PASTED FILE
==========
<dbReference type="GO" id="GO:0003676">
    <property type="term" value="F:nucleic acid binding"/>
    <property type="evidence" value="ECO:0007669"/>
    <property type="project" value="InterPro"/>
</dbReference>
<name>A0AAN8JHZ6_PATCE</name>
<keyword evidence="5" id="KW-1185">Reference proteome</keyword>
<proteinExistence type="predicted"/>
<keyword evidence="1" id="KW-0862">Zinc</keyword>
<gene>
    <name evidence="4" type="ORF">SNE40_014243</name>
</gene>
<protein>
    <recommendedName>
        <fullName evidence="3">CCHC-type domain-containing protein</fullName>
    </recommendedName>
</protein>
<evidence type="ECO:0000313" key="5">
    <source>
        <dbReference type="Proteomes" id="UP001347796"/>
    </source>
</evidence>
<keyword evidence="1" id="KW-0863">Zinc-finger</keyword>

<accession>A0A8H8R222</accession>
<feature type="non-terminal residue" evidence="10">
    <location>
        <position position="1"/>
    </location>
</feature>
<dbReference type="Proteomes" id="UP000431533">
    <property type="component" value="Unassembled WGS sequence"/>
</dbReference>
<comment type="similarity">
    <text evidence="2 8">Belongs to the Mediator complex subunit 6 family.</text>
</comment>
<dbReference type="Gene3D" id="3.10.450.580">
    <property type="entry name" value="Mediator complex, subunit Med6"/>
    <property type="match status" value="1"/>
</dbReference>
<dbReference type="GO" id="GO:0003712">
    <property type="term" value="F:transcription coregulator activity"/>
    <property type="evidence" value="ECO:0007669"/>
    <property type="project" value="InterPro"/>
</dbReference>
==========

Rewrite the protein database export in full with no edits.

<dbReference type="GO" id="GO:0003676">
    <property type="term" value="F:nucleic acid binding"/>
    <property type="evidence" value="ECO:0007669"/>
    <property type="project" value="InterPro"/>
</dbReference>
<name>A0AAN8JHZ6_PATCE</name>
<keyword evidence="5" id="KW-1185">Reference proteome</keyword>
<proteinExistence type="predicted"/>
<keyword evidence="1" id="KW-0862">Zinc</keyword>
<gene>
    <name evidence="4" type="ORF">SNE40_014243</name>
</gene>
<protein>
    <recommendedName>
        <fullName evidence="3">CCHC-type domain-containing protein</fullName>
    </recommendedName>
</protein>
<evidence type="ECO:0000313" key="5">
    <source>
        <dbReference type="Proteomes" id="UP001347796"/>
    </source>
</evidence>
<keyword evidence="1" id="KW-0863">Zinc-finger</keyword>

<accession>A0A8H8R222</accession>
<feature type="non-terminal residue" evidence="10">
    <location>
        <position position="1"/>
    </location>
</feature>
<dbReference type="Proteomes" id="UP000431533">
    <property type="component" value="Unassembled WGS sequence"/>
</dbReference>
<comment type="similarity">
    <text evidence="2 8">Belongs to the Mediator complex subunit 6 family.</text>
</comment>
<dbReference type="Gene3D" id="3.10.450.580">
    <property type="entry name" value="Mediator complex, subunit Med6"/>
    <property type="match status" value="1"/>
</dbReference>
<dbReference type="GO" id="GO:0003712">
    <property type="term" value="F:transcription coregulator activity"/>
    <property type="evidence" value="ECO:0007669"/>
    <property type="project" value="InterPro"/>
</dbReference>